Here's What You Need to Remember: By the 1980s France possessed both a vibrant civil nuclear power industry but also robust nuclear military might.
Once Europe had trembled under the tramp of French boots; twice Paris had fallen to a foe; three times France had succumbed to invasion. Before the World War II France, like Britain and Germany, led the way in nuclear science, building on the Curie family’s work. Frederic Joliot-Curie set up the first cyclotron or particle accelerator in Europe and with Lew Kowarski succeeded in creating a fission reaction in uranium early in 1939, soon after the discovery of the phenomenon.
France’s interest in nuclear science was at first a quest for an energy source more than a weapon—an industrial nation needed fuel to power its armaments factories. Joliot-Curie asked the government for money and certain rare materials: uranium ore and “heavy water.” The ore came quietly from a Belgian mining firm with a mine in the Congo, but the heavy water–water in which ordinary hydrogen atoms are replaced by twice-as-heavy deuterium atoms—came from Norway, a country endangered by Nazi Germany.
No sooner had French agents secured the world’s entire supply of heavy water than France fell in May 1940. The uranium went to Morocco and the heavy water to Britain, which is where it was used in crucial experiments that led to the Manhattan Project. Once in Canada, Joliot-Curie’s colleague Bertrand Goldschmidt developed the chemical process for separating plutonium from uranium fuel. Though the Joliot-Curies remained in France they did not collaborate, and aided the Allied ALSOS mission to locate and secure German nuclear-research materials.
But American suspicions of some French scientists’ Communist beliefs, along with reluctance to share the bomb with any other nation, hampered French postwar nuclear collaboration. Gen. Leslie Groves, head of the Manhattan Project, ordered their conversations tapped in London. After France, at Frederic Joliot-Curie’s urging, established its civil nuclear energy authority in October 1945 General Groves grudgingly allowed Goldschmidt, Kowarski and others to pass on what they knew from their wartime Canadian efforts.
The French nuclear effort proceeded adroitly by small steps despite all this background noise. The fist reactor, ZOE 1 went critical in 1948, a plutonium extraction plant started up in 1949, and within a decade France was producing both kilograms of plutonium and megawatts of electricity every year. By the early 1960s France was self-sufficient in nuclear fuels.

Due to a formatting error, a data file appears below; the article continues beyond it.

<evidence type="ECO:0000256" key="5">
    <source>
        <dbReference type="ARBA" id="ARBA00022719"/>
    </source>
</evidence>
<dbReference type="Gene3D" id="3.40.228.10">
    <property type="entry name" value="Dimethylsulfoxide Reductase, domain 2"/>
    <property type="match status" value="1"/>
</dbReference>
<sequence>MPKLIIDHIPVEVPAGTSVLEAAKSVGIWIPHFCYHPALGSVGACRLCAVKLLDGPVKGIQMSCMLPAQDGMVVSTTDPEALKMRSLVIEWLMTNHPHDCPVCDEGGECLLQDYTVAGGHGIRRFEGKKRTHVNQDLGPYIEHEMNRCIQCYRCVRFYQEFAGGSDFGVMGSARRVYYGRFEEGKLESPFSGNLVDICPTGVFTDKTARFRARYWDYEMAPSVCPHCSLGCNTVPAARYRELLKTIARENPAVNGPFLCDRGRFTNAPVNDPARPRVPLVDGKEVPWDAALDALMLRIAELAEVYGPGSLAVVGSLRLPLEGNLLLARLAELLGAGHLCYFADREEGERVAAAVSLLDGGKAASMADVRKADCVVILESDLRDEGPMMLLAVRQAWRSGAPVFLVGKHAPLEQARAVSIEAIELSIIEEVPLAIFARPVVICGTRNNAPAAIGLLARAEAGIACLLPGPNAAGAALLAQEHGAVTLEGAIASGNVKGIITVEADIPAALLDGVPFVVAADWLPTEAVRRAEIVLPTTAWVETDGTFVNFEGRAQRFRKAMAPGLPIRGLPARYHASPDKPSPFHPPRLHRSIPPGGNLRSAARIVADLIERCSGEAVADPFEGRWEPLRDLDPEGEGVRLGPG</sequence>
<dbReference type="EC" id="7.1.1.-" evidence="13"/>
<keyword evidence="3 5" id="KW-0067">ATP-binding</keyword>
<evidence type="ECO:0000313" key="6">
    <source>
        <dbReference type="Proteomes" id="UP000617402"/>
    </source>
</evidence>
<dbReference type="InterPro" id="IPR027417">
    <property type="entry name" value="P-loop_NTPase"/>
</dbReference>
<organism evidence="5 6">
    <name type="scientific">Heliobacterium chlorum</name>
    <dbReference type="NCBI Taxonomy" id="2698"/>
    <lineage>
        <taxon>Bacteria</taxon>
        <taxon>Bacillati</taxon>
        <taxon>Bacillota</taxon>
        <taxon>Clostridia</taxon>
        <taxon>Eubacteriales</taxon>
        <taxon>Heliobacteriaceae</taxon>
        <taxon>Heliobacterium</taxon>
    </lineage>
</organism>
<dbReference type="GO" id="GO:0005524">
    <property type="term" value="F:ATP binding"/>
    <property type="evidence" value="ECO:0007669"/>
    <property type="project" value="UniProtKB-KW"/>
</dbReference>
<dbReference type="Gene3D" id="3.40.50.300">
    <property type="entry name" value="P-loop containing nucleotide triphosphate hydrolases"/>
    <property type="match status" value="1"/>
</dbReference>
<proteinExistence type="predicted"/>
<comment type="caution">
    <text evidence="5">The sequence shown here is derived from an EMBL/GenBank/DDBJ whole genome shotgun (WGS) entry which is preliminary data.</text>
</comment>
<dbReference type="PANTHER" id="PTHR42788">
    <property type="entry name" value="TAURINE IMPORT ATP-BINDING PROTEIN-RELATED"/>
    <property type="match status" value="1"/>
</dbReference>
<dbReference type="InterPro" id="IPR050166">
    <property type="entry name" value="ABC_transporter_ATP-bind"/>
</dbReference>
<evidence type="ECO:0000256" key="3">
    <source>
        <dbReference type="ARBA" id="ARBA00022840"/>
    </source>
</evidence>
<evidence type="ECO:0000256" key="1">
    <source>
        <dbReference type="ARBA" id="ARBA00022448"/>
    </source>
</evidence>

But desire for the Bomb vacillated with French political will and Cold War politics. Widespread support for the French Communist Party and a natural jealousy inflamed Gallic feelings about the “special relationship” between America and Britain. Dien Bien Phu, the catastrophic 1954 defeat of French forces by the Viet Minh in northern Vietnam, spelled the end of France’s colonial empire.
In December 1954 the Cabinet authorized the development of an atomic bomb; but not until France suffered further humiliation would someone seize the weapon. After the Suez Crisis of 1956, in which American pressure on Britain forced its exit from a joint UK-French-Israeli effort to retake the Suez Canal from Egypt, the French drive for the Bomb accelerated. The election of Gen. Charles de Gaulle and the establishment of the Fifth Republic in 1958 added impulse to the drive. “A great State,” he said, “which does not possess them [nuclear weapons], while others have them, does not command its own destiny.”
Like the United States and the UK, France looked overseas for big vacant lands to test its nukes. After briefly looking at sites in the Alps and on Corsica the remote Algerian oasis of Raggane deep in the Sahara Desert was designated the Sahara Center for Military Experiments (Centre Saharien d’Expérimentations Militaires, CSEM). Beginning in 1957 all the infrastructure of the nuclear enterprise appeared in ordered patterns in the desert. No ragged Beau Geste fort, CSEM supported its ten thousand personnel with an airport, barracks, laboratories, shops, communication stations, water and power plants.
The first test, code named Gerboise Blue (“Blue Sand Rat”), like the following two atmospheric tests, was mounted atop a three-hundred-foot-tall steel tower, much like America’s first test Shot Trinity. On February 13, 1960, Gerboise Blue yielded a thumping sixty kilotons from its levitated plutonium core—the largest ever first test and a record that still stands. Shots Gerboise Blanc and Gerboise Rouge didn’t come close to Gerboise Blue’s yield but after one test a patriotic, foolhardy commander led his troops wearing shorts across vitrified sand into ground zero to plant the Tricolour.